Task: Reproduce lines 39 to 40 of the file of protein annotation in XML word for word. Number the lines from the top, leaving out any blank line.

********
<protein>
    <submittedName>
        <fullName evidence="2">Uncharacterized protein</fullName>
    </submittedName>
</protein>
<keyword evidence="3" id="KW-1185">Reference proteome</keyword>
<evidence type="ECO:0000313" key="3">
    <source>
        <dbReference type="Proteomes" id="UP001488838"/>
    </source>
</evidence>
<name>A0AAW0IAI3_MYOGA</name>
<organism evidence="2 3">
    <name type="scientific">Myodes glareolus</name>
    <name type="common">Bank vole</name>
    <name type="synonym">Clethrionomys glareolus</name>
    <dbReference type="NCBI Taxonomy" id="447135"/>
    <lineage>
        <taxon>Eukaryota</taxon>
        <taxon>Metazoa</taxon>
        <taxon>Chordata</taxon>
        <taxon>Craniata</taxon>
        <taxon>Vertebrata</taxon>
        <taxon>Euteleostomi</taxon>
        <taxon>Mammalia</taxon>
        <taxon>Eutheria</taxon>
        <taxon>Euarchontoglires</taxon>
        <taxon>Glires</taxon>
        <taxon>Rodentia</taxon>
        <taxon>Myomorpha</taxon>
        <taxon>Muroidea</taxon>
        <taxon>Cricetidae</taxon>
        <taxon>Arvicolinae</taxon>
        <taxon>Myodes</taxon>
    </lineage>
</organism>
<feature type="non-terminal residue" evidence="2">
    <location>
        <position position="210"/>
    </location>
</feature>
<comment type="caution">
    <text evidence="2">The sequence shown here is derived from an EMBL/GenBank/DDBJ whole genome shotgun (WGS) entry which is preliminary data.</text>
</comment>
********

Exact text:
        <position position="210"/>
    </location>